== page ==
Magazine article Techniques

Celebrating Service and Learning

Magazine article Techniques

Celebrating Service and Learning

Article excerpt

This month's Techniques magazine celebrates service -Ie arning and the contributions that it makes to students' learning by fostering civic engagement while students learn in a hands-on re al- world context. For close to half a century, service -Ie arning has spread throughout schools in the United States as students engage in activities as diverse as the schools the students attend. From road safety to helping feed those in need to organizing a blood drive, students have embraced the opportunities to be agents of change in their communities, while at the same time learning invaluable lessons that are linked to the curriculum.

Centennial High in Franklin

What are your students passionate about? The answer is whatever they care deeply about. At Centennial High in Franklin, Tennessee, students are passionate about safety. The busy street in front of Centennial was the site of a serious student injury on the first day of school this year. And so when W/LBAResearch High School of Business teacher Robbie Reed told students in her "Leadership" course that they would complete a service -Ie arning project that semester to meet a community need, the students immediately chose to make the school crossing safer.

They backed up their passion with research that revealed a history of accidents at the site. From this, they set a goal to convince the mayor and city officials to install a traffic light and rework crossing zones. The semester involved research into traffic patterns, data crunching, a partnership with students in the "Marketing Research and Analysis" course, and preparation to deliver a professional presentation. The result? The mayor called it one of the best fact-grounded presentations he's seen; he sent the traffic engineer to work with the school to turn the students' recommendations into reality.

"Leadership" is the first course in MB AResearch and Curriculum Center's High School of Business program. The curriculum guides students through the steps of a service -learning project as they learn valuable leadership skills. But it's the connection to the recipients that can have life -altering impact on students. At Renaissance High in Detroit, Michigan, a class decided to serve its community through collecting and distributing toiletries to a battered women's shelter. While the students were proud of the amount of soap, toothbrushes and shampoo they donated, it was their visit with the recipients that resonated.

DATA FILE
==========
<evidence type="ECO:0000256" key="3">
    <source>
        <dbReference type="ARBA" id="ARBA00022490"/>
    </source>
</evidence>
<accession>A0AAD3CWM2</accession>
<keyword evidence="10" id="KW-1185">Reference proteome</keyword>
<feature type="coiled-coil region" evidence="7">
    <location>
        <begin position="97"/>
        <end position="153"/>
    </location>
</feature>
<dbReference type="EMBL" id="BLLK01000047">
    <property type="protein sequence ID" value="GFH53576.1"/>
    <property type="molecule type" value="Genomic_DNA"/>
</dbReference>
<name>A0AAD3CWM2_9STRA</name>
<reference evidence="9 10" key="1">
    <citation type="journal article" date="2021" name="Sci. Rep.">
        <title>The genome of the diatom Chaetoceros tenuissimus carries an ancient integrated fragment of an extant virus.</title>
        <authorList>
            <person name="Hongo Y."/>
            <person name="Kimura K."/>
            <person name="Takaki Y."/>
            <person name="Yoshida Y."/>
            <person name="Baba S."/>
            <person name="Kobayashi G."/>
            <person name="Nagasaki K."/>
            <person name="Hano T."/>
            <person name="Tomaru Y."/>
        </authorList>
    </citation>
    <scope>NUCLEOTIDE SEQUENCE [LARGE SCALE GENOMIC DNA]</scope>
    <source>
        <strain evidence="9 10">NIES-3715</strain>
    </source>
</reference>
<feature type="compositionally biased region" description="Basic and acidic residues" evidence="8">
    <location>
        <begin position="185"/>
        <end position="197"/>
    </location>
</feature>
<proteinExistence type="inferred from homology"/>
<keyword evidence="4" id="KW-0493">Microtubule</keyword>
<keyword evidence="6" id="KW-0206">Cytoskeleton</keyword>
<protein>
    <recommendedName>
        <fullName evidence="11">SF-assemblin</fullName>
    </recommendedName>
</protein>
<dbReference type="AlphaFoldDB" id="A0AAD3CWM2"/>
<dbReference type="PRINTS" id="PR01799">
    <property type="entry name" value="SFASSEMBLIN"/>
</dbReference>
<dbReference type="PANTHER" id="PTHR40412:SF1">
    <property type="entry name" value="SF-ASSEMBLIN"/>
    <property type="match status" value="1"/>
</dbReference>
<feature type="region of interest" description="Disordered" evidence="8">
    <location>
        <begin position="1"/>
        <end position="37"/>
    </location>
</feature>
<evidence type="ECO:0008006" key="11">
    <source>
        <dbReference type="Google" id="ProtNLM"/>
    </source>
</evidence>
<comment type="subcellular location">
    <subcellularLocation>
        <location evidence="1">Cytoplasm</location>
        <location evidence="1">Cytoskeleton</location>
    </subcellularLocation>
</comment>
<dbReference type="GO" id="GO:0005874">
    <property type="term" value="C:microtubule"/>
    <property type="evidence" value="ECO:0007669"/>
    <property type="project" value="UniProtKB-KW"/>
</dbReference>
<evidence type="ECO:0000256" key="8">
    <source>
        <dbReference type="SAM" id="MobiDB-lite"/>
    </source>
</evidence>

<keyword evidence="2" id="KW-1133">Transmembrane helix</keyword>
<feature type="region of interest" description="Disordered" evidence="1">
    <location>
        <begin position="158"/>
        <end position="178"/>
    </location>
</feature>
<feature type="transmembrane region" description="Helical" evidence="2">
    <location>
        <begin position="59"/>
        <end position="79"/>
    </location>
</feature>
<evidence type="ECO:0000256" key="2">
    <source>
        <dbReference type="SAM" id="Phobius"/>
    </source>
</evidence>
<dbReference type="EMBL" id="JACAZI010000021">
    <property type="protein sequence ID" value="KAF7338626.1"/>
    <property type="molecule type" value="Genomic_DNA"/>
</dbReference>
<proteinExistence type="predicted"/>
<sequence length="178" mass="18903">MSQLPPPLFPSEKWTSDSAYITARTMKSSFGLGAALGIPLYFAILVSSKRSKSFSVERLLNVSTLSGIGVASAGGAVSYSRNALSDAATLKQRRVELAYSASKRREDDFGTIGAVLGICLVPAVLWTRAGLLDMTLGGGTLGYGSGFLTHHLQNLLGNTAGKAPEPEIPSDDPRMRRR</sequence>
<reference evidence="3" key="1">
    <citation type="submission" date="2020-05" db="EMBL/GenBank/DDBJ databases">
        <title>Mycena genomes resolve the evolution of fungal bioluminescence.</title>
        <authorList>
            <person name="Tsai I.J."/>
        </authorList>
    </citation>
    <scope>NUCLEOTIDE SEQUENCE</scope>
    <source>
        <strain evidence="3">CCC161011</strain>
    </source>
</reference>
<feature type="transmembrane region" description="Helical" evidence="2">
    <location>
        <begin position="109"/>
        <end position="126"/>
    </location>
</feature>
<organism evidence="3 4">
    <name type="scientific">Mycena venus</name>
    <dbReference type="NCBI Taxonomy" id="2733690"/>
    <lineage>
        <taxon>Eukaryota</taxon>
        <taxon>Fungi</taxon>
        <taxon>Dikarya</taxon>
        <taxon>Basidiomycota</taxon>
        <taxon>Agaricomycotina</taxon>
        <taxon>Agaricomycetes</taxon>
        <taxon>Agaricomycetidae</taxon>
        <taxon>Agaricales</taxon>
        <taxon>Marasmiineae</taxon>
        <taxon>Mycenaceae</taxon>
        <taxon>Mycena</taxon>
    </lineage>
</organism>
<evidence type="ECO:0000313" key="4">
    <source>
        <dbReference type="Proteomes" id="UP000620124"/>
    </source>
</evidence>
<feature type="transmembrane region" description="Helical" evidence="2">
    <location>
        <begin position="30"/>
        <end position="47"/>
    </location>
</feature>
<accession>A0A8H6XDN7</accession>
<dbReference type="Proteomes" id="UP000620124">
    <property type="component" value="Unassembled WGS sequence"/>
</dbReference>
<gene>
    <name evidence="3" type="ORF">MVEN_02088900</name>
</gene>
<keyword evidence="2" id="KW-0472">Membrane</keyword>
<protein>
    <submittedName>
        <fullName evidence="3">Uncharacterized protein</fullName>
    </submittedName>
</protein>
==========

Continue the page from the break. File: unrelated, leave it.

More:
Following the visit, their teacher, Lanell Lasenby, shared the emotional day. "I have a 'cutter' in my class," said Lasenby, "you know, someone who cuts herself with sharp objects. At the shelter, the cutter and the rest of the class got to talk to some of the women who were staying there. They heard about some really terrible experiences. More importantly, they heard these women talk about how they got themselves out of bad places (and away from bad people). They heard about the women's plans and determination to make a better life for themselves and their children. Afterward, the students talked a lot about the people they had met. And, the cutter realized that her life wasn't so bad and that she could overcome some of her issues too. It was a very powerful experience."

Eunice Career and Technical Education Center

The culinary arts class at the Eunice Career and Technical Education Center, located in Eunice, Louisiana, recently participated in a service -learning project. The class, under the direction of their instructor Martha Guempel, organized a school blood drive on January 13. All the students and staffai the school attended a presentation by United Blood Services, where they learned of the need for blood in the community and the qualifications to donate. …

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